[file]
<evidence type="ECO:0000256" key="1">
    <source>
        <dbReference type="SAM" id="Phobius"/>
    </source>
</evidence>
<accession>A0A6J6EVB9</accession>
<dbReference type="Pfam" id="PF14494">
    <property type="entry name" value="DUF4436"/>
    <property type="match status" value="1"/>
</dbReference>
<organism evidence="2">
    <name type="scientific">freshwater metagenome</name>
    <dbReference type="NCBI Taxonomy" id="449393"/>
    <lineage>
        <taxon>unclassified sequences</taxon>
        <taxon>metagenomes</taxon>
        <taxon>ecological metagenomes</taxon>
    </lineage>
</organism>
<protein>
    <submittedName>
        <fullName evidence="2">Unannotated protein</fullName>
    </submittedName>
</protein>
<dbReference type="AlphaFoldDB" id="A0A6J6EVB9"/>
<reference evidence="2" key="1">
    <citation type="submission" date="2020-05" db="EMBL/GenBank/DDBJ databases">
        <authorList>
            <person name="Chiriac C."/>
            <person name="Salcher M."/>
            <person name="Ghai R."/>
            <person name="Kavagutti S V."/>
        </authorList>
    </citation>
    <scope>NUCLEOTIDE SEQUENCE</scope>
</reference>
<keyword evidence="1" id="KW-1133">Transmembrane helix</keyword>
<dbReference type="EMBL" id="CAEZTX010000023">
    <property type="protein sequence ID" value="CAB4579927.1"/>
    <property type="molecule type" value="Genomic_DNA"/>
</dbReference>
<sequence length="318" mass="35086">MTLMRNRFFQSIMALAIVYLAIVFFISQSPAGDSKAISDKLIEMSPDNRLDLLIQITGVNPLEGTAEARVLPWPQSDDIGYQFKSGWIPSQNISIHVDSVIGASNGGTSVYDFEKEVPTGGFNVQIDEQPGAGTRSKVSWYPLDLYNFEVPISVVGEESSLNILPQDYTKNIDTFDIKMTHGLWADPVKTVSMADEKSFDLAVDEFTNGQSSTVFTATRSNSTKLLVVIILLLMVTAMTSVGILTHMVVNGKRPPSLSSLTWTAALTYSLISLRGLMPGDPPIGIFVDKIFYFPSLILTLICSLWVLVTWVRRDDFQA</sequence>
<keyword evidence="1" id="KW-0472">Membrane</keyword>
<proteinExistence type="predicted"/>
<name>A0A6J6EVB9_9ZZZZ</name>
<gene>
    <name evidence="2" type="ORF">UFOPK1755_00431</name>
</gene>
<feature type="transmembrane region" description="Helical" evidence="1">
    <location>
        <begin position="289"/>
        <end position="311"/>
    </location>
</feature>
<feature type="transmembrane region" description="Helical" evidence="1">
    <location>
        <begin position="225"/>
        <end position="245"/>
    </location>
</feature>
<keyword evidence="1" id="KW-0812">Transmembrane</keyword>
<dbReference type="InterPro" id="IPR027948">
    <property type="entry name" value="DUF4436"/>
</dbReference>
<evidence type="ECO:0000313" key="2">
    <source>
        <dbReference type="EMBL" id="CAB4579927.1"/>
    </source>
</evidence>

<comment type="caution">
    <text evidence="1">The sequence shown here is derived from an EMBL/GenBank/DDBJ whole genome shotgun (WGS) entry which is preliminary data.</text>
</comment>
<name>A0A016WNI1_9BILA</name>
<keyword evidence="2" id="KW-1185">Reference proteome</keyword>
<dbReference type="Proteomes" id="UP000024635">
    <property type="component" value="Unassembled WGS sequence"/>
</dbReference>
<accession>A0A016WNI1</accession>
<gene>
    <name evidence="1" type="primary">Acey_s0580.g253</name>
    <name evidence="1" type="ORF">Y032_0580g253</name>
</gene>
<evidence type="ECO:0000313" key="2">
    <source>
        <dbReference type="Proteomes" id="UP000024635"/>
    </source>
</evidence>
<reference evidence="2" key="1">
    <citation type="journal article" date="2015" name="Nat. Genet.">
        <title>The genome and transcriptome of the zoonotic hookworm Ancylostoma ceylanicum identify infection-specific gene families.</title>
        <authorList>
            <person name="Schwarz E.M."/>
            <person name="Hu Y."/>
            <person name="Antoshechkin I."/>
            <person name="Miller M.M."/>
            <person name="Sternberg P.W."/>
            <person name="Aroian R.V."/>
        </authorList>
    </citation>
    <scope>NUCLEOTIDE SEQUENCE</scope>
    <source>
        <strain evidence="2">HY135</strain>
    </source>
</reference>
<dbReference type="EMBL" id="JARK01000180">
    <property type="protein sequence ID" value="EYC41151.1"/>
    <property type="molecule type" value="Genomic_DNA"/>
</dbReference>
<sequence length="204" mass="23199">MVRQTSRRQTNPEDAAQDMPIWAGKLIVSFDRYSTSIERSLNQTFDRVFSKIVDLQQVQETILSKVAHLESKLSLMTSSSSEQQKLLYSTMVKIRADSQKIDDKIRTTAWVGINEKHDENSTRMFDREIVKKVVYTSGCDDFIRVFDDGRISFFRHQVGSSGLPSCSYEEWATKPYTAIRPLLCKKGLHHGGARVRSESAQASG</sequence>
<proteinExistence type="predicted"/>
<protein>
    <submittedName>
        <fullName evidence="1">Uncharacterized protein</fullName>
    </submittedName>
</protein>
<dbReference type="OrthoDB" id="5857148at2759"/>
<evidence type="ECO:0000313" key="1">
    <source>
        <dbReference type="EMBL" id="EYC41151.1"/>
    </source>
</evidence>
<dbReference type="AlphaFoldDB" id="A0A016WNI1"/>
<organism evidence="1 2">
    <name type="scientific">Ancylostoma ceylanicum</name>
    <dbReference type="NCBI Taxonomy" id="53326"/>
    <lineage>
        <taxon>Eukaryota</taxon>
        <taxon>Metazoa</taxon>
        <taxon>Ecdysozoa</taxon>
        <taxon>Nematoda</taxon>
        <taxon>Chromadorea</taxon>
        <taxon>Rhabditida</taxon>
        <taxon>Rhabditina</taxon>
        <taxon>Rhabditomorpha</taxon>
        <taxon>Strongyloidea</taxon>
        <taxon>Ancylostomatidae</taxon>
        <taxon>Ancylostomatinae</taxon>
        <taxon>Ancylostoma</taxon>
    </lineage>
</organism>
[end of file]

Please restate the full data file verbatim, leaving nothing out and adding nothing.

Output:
<evidence type="ECO:0000256" key="1">
    <source>
        <dbReference type="SAM" id="Phobius"/>
    </source>
</evidence>
<accession>A0A6J6EVB9</accession>
<dbReference type="Pfam" id="PF14494">
    <property type="entry name" value="DUF4436"/>
    <property type="match status" value="1"/>
</dbReference>
<organism evidence="2">
    <name type="scientific">freshwater metagenome</name>
    <dbReference type="NCBI Taxonomy" id="449393"/>
    <lineage>
        <taxon>unclassified sequences</taxon>
        <taxon>metagenomes</taxon>
        <taxon>ecological metagenomes</taxon>
    </lineage>
</organism>
<protein>
    <submittedName>
        <fullName evidence="2">Unannotated protein</fullName>
    </submittedName>
</protein>
<dbReference type="AlphaFoldDB" id="A0A6J6EVB9"/>
<reference evidence="2" key="1">
    <citation type="submission" date="2020-05" db="EMBL/GenBank/DDBJ databases">
        <authorList>
            <person name="Chiriac C."/>
            <person name="Salcher M."/>
            <person name="Ghai R."/>
            <person name="Kavagutti S V."/>
        </authorList>
    </citation>
    <scope>NUCLEOTIDE SEQUENCE</scope>
</reference>
<keyword evidence="1" id="KW-1133">Transmembrane helix</keyword>
<dbReference type="EMBL" id="CAEZTX010000023">
    <property type="protein sequence ID" value="CAB4579927.1"/>
    <property type="molecule type" value="Genomic_DNA"/>
</dbReference>
<sequence length="318" mass="35086">MTLMRNRFFQSIMALAIVYLAIVFFISQSPAGDSKAISDKLIEMSPDNRLDLLIQITGVNPLEGTAEARVLPWPQSDDIGYQFKSGWIPSQNISIHVDSVIGASNGGTSVYDFEKEVPTGGFNVQIDEQPGAGTRSKVSWYPLDLYNFEVPISVVGEESSLNILPQDYTKNIDTFDIKMTHGLWADPVKTVSMADEKSFDLAVDEFTNGQSSTVFTATRSNSTKLLVVIILLLMVTAMTSVGILTHMVVNGKRPPSLSSLTWTAALTYSLISLRGLMPGDPPIGIFVDKIFYFPSLILTLICSLWVLVTWVRRDDFQA</sequence>
<keyword evidence="1" id="KW-0472">Membrane</keyword>
<proteinExistence type="predicted"/>
<name>A0A6J6EVB9_9ZZZZ</name>
<gene>
    <name evidence="2" type="ORF">UFOPK1755_00431</name>
</gene>
<feature type="transmembrane region" description="Helical" evidence="1">
    <location>
        <begin position="289"/>
        <end position="311"/>
    </location>
</feature>
<feature type="transmembrane region" description="Helical" evidence="1">
    <location>
        <begin position="225"/>
        <end position="245"/>
    </location>
</feature>
<keyword evidence="1" id="KW-0812">Transmembrane</keyword>
<dbReference type="InterPro" id="IPR027948">
    <property type="entry name" value="DUF4436"/>
</dbReference>
<evidence type="ECO:0000313" key="2">
    <source>
        <dbReference type="EMBL" id="CAB4579927.1"/>
    </source>
</evidence>

<comment type="caution">
    <text evidence="1">The sequence shown here is derived from an EMBL/GenBank/DDBJ whole genome shotgun (WGS) entry which is preliminary data.</text>
</comment>
<name>A0A016WNI1_9BILA</name>
<keyword evidence="2" id="KW-1185">Reference proteome</keyword>
<dbReference type="Proteomes" id="UP000024635">
    <property type="component" value="Unassembled WGS sequence"/>
</dbReference>
<accession>A0A016WNI1</accession>
<gene>
    <name evidence="1" type="primary">Acey_s0580.g253</name>
    <name evidence="1" type="ORF">Y032_0580g253</name>
</gene>
<evidence type="ECO:0000313" key="2">
    <source>
        <dbReference type="Proteomes" id="UP000024635"/>
    </source>
</evidence>
<reference evidence="2" key="1">
    <citation type="journal article" date="2015" name="Nat. Genet.">
        <title>The genome and transcriptome of the zoonotic hookworm Ancylostoma ceylanicum identify infection-specific gene families.</title>
        <authorList>
            <person name="Schwarz E.M."/>
            <person name="Hu Y."/>
            <person name="Antoshechkin I."/>
            <person name="Miller M.M."/>
            <person name="Sternberg P.W."/>
            <person name="Aroian R.V."/>
        </authorList>
    </citation>
    <scope>NUCLEOTIDE SEQUENCE</scope>
    <source>
        <strain evidence="2">HY135</strain>
    </source>
</reference>
<dbReference type="EMBL" id="JARK01000180">
    <property type="protein sequence ID" value="EYC41151.1"/>
    <property type="molecule type" value="Genomic_DNA"/>
</dbReference>
<sequence length="204" mass="23199">MVRQTSRRQTNPEDAAQDMPIWAGKLIVSFDRYSTSIERSLNQTFDRVFSKIVDLQQVQETILSKVAHLESKLSLMTSSSSEQQKLLYSTMVKIRADSQKIDDKIRTTAWVGINEKHDENSTRMFDREIVKKVVYTSGCDDFIRVFDDGRISFFRHQVGSSGLPSCSYEEWATKPYTAIRPLLCKKGLHHGGARVRSESAQASG</sequence>
<proteinExistence type="predicted"/>
<protein>
    <submittedName>
        <fullName evidence="1">Uncharacterized protein</fullName>
    </submittedName>
</protein>
<dbReference type="OrthoDB" id="5857148at2759"/>
<evidence type="ECO:0000313" key="1">
    <source>
        <dbReference type="EMBL" id="EYC41151.1"/>
    </source>
</evidence>
<dbReference type="AlphaFoldDB" id="A0A016WNI1"/>
<organism evidence="1 2">
    <name type="scientific">Ancylostoma ceylanicum</name>
    <dbReference type="NCBI Taxonomy" id="53326"/>
    <lineage>
        <taxon>Eukaryota</taxon>
        <taxon>Metazoa</taxon>
        <taxon>Ecdysozoa</taxon>
        <taxon>Nematoda</taxon>
        <taxon>Chromadorea</taxon>
        <taxon>Rhabditida</taxon>
        <taxon>Rhabditina</taxon>
        <taxon>Rhabditomorpha</taxon>
        <taxon>Strongyloidea</taxon>
        <taxon>Ancylostomatidae</taxon>
        <taxon>Ancylostomatinae</taxon>
        <taxon>Ancylostoma</taxon>
    </lineage>
</organism>